Charles ‚ÄúRay‚ÄĚ Kurtak passed away peacefully at his home in Rovana on June 24, 2014. A week earlier, he had celebrated his 94th birthday, an occasion shared with family and many long-time friends.
Ray was born on June 14 (Flag Day), 1920 in Kettle Falls, the first of two sons to Anna and Mathias Kurtak. His fa¬¨ther was an immigrant from Yugoslavia and spent a long ca¬¨reer working for the Great Northern Railroad. While growing up in rural Washington, Ray spent summers on his grandparent‚Äôs farm near Chewelah. This setting inspired in him a life-long love for the outdoors, including hunting and fishing,that would continue for the rest of his life. He was also introduced to agri¬¨culture on the farm and cultivated a vegetable garden up until the last year of his life.
The family moved to Colville, where Ray attended high school. Ray graduated from the State College of Washington (now Washington State University) in 1942 with a degree in chemistry. The same year, he joined the U.S. Navy, graduating as an Ensign from the U.S. Navy Officer Candidate School at Columbia University in December, 1942. He saw active duty in the South Pacific Campaign, first serving on the U.S.S Gold Star, followed by a succession of other ships during the course of the war. He recalls nearly becoming a Japanese prisoner of war when their transport lost its propeller next to Japanese-occupied islands. According to Ray, ‚ÄúI could see the headlights of Japanese vehicles moving along the beach. Luckily another American transport came by and gave us a tow.‚ÄĚ
Returning from the war in 1945, he met Virginia Hanson on a blind date in Spokane. They were married the same year and shared their lives for the following 60 years until Virginia‚Äôs passing in 2004.
His assignments took them to duty stations on the East and West Coast. He left active duty as a Lieutenant Commander, but kept reservist status until 1963. Back in civilian life, he took a position as a chemist/assayer for the Idaho Bureau of Mines in Moscow, Idaho. Here two sons, Dan and Joe were born to him and Virginia.
Ray was called back to active duty during the Korean Con¬¨flict and helped transport U.S. Marines to South Korea. As a Navy reservist, one of his memorable du¬¨ties was to transport supplies to Barrow, AK in support of drilling efforts by the Navy on Alaska‚Äôs North Slope. This effort would eventually lead to discovery of major oil deposits in northern Alaska.
Back in Idaho after Korea, Ray decided it was time to make a career move. He heard of opportunities for chemists with the U.S. Vanadium Corp. (USV) in Bishop, CA through friend Bob Carpenter. In 1954 he moved his family to Bishop where he began working for USV (later Union Carbide Corporation.) at the Pine Creek Tungsten Mine. He spent most of the next 32 years working at Pine Creek, with only a short sojourn at the Naval Weapons Center at Virginia Beach, VA. He retired in 1985 as Plant Superintendent. Throughout his retirement, he and Virginia were gracious hosts to the many former residents who came to visit them in the Rovana home they occupied for over 60 years.
His achievements at Pine Creek were many. He was a mem¬¨ber of a team, including George Brewer and John Sullivan, that de¬¨veloped a streamlined ammonium paratungstate (APT) process. This allowed the company to gain nearly 50% of the existing tungsten market and kept the operation alive. The re¬¨sulting process patent was issued in Ray‚Äôs name. He and co-worker Larry Hartzog developed a process to upgrade the mo¬¨lybdenum processed at the mine. That resulted in two addi¬¨tional patents in his name. He was first promoted to Chief Metallurgist and then Plant Superintendent in 1976.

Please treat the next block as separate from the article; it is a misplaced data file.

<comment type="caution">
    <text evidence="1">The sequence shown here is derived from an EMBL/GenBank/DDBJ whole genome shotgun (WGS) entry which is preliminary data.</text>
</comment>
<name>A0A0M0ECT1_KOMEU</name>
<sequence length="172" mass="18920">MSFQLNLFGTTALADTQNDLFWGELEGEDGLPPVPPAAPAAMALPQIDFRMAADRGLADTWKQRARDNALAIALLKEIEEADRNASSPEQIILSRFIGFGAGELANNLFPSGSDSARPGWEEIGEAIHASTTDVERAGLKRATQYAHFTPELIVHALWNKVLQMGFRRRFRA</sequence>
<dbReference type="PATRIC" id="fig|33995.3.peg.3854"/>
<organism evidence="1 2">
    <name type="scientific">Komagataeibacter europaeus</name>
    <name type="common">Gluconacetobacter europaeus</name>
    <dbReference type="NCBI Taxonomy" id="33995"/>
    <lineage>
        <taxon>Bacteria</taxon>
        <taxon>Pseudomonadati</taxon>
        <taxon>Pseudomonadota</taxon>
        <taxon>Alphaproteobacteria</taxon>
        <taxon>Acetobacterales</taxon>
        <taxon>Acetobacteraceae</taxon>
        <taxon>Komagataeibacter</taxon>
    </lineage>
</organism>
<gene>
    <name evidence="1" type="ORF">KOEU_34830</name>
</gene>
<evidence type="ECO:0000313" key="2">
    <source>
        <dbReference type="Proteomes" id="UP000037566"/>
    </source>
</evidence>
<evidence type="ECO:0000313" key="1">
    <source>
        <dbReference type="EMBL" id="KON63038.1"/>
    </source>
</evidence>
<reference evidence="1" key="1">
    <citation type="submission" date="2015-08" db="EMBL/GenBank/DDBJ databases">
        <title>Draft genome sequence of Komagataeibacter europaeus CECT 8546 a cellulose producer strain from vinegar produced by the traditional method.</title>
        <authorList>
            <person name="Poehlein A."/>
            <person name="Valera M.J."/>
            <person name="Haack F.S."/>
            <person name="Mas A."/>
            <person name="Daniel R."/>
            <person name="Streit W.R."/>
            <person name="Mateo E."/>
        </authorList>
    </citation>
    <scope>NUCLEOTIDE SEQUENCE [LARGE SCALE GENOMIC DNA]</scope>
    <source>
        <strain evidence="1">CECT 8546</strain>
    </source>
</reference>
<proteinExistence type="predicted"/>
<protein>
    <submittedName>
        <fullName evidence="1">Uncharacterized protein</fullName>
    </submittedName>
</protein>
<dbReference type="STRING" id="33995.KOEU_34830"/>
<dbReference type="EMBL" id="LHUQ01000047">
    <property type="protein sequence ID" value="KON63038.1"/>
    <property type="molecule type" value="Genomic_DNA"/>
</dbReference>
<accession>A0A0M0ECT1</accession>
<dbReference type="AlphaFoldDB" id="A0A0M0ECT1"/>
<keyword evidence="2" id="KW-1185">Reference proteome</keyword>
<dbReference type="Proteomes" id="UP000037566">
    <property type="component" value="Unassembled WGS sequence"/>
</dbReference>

According to Ray, ‚ÄúWhen I came to Pine Creek, the mill could process 50 tons per hour. By the time I retired, produc¬¨tion had doubled. Without the APT process, the operation would proba¬¨bly not have survived.‚ÄĚ
He fell in love with the open spaces and recreational opportu¬¨nities provided by the Owens Valley. He took Virginia and sons Dan and Joe on many hunting and fishing trips into the Sierra high country and camping in the high desert. Hor¬¨ton Lake near Bishop was one of his favorite fishing destina¬¨tions and he was still making the trek up there into his early 80s. Ray was an avid deer hunter and to the surprise of many bagged a mule deer buck at age 93.
Ray and Virginia were very community-minded and took part in various youth organizations, including Girl and Boy Scouts. They were instrumental in starting the Pine Creek 4-H Club where they both became project leaders and mentors to the next generation. In addition, Ray served on the Bishop High School Board. He was also a master gardener, maintaining a vegetable garden in his backyard in Rovana into the last year of his life. His vine-ripened tomatoes were always a big hit with family and friends. His garden products won several awards at the Tri-County Fair.
He is survived by brother Robert Kurtak and sister-in-law Jutta of Bellvue; son Dan Kurtak and daughter-in-law Bar¬¨bara, Round Mountain, NV; son Joe Kurtak and daugh¬¨ter-in-law Trisha Herminghaus, Anchorage, AK; and grand¬¨children Teresa Kurtak and son-in-law Mike Irving, Pescadaro, CA, and Kathy Kurtak, Oakland, CA.
Ray made a difference in many of our lives as father, grand¬¨fa¬¨ther, mentor, and advisor to those of us following him on the road of life. We'll miss his opinions on life, political and other¬¨wise, his love for fishing and hunting, and his trapdoor mem¬¨ory regarding the properties of the elements in the Periodic Ta¬¨ble. He will be returned to the earth, next to wife Virginia, at the family plot at Jumpoff.